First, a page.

What is the Gulf Stream?
The Gulf Stream is a small part of something called the 'thermohaline circulation' or 'meridional overturning circulation'. This is a large, global-scale ocean conveyor belt driven by differences in temperature and salt content – the water’s density.
Originating at the tip of Florida, the Gulf Stream is a warm and swift Atlantic Ocean current that follows the eastern coastline of the US and Canada before crossing the Atlantic Ocean towards Europe. It ensures that the climate of Western Europe is much warmer than it would otherwise be.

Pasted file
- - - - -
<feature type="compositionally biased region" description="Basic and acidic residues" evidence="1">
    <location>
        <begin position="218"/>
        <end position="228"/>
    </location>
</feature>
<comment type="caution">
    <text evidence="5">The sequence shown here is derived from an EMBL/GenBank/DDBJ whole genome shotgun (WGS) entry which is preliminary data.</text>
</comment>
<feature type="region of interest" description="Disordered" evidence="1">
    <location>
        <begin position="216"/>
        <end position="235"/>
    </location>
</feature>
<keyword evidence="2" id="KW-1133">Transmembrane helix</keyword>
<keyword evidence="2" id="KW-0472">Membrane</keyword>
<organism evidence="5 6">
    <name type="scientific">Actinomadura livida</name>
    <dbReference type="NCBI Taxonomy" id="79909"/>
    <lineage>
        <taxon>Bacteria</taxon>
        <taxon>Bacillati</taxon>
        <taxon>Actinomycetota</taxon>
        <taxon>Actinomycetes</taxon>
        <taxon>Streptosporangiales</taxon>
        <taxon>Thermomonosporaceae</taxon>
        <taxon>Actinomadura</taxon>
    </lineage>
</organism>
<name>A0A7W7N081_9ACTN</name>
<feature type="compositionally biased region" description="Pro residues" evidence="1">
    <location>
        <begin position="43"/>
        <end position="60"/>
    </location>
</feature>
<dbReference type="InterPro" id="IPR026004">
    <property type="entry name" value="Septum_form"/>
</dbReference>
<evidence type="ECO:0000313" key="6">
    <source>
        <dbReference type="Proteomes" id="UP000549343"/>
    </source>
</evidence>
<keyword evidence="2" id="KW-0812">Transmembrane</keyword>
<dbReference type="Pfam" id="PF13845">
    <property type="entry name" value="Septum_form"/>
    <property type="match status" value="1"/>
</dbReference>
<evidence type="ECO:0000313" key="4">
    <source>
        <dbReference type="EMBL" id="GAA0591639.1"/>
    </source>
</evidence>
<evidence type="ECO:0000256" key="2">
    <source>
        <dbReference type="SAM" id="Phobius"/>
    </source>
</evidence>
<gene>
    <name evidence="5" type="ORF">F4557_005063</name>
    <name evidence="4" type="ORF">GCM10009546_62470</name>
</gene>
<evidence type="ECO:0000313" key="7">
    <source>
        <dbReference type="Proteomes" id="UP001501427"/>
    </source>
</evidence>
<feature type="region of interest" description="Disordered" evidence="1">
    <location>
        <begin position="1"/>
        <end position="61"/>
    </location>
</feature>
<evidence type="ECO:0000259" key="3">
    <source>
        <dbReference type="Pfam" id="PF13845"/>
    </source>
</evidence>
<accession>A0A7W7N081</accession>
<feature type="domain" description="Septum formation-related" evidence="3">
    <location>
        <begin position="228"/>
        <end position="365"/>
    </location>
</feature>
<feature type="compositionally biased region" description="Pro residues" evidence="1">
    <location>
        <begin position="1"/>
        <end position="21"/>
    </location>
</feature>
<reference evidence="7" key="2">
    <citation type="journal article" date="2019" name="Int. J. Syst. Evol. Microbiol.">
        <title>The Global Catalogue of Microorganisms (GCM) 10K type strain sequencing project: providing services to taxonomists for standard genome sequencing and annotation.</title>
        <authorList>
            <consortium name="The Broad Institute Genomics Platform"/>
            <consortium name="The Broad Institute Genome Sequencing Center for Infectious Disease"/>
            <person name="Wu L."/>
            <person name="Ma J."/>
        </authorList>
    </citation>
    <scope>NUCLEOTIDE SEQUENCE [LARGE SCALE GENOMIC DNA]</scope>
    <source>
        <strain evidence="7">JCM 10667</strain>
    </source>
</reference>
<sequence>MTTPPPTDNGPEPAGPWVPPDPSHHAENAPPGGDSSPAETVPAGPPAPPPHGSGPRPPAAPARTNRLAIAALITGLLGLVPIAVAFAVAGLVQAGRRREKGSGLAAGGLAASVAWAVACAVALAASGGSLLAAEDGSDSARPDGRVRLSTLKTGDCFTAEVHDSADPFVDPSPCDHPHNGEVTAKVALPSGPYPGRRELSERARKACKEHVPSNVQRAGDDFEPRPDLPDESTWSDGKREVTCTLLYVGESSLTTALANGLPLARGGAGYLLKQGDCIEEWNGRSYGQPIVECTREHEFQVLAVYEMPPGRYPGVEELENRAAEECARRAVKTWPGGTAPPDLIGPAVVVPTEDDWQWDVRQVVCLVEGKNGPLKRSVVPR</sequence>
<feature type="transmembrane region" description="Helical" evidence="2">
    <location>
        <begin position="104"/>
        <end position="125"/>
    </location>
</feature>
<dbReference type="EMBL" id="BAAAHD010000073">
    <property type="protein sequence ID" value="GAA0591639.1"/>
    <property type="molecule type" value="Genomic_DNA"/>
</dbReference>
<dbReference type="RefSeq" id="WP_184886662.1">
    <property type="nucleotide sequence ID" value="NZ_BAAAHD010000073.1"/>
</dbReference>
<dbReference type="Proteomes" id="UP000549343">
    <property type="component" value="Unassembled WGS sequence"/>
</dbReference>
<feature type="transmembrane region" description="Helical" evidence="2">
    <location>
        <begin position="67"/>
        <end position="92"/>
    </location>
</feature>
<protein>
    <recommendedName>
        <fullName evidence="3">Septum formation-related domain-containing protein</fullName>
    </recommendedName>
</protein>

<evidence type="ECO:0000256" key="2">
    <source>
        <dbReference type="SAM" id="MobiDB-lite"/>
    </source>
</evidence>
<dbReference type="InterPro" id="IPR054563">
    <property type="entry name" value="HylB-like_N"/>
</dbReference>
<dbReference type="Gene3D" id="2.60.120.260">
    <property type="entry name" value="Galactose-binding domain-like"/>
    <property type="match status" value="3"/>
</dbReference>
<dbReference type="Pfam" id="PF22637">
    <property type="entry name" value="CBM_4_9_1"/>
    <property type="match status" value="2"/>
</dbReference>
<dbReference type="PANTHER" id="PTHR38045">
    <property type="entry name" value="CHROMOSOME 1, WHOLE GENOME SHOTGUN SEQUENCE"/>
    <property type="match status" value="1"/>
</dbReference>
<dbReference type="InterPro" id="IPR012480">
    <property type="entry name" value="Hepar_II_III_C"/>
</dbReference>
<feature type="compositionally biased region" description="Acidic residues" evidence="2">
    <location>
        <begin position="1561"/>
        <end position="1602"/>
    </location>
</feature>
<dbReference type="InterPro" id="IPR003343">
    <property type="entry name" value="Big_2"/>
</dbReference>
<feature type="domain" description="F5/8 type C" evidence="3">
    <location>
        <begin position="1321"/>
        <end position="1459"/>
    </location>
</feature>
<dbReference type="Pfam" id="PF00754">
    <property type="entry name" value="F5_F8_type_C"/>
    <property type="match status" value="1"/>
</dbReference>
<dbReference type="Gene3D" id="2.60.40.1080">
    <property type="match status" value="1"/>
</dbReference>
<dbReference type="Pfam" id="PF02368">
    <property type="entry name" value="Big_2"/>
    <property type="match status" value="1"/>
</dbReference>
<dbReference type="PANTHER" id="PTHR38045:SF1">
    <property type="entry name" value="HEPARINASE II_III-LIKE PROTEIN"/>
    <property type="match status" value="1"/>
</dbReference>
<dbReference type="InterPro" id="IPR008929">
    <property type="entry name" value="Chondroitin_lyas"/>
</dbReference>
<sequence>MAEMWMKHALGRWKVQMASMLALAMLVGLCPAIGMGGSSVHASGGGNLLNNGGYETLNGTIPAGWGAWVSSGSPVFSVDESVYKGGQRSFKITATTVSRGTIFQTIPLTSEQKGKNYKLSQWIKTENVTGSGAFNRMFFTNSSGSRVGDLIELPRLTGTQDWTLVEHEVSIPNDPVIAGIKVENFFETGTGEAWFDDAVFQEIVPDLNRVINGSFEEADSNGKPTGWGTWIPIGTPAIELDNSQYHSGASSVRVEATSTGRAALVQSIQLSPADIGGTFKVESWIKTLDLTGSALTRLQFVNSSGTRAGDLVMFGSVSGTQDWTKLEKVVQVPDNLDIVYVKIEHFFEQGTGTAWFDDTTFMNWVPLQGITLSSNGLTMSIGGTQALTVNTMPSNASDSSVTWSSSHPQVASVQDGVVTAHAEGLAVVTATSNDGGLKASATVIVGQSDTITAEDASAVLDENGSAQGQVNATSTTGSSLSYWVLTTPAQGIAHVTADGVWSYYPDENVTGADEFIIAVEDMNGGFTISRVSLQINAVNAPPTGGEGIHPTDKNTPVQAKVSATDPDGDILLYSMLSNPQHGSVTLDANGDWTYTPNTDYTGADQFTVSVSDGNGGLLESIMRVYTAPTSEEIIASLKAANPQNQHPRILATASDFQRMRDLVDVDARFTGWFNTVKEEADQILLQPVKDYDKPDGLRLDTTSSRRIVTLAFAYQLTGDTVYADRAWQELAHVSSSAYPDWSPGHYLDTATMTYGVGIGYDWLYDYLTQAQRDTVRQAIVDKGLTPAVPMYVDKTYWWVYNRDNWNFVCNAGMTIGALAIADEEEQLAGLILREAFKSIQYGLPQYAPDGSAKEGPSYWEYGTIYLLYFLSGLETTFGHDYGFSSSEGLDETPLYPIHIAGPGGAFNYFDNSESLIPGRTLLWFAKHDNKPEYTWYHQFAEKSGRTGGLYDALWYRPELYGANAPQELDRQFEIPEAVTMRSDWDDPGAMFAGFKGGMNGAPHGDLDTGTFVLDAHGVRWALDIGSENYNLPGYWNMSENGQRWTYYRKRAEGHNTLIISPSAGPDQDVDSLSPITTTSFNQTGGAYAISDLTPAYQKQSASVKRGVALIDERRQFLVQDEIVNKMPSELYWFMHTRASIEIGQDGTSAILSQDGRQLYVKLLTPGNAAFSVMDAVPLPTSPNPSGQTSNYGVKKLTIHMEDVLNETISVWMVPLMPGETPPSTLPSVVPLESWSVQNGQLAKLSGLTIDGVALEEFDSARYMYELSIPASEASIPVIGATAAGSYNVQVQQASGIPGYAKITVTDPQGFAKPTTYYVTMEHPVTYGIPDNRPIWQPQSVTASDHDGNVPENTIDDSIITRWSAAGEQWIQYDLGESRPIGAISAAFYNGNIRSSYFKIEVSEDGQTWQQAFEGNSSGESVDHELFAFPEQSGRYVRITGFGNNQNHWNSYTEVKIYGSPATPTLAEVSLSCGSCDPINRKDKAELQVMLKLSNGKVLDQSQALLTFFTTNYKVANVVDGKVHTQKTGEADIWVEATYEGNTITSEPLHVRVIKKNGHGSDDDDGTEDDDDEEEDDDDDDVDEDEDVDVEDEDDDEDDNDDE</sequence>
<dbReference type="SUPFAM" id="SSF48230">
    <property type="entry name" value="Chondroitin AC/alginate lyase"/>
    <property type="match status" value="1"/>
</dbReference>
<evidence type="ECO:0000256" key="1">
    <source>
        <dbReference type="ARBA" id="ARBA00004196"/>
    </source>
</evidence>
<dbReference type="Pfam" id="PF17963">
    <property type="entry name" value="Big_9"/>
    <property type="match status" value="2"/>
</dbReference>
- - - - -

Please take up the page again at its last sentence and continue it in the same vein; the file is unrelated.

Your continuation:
How does the Gulf Stream work?
As warm water flows from the equator to the poles it cools and some evaporation occurs, which increases the amount of salt. Low temperature and a high salt content means high density and the water sinks deep in the oceans. The cold, dense water also moves slowly. Eventually, it gets pulled back to the surface and warms in a process called “upwelling” and the circulation is complete.
This global process makes sure that the world’s oceans are continually mixed, and that heat and energy are distributed to all parts of the earth. This in turn contributes to the climate we experience today.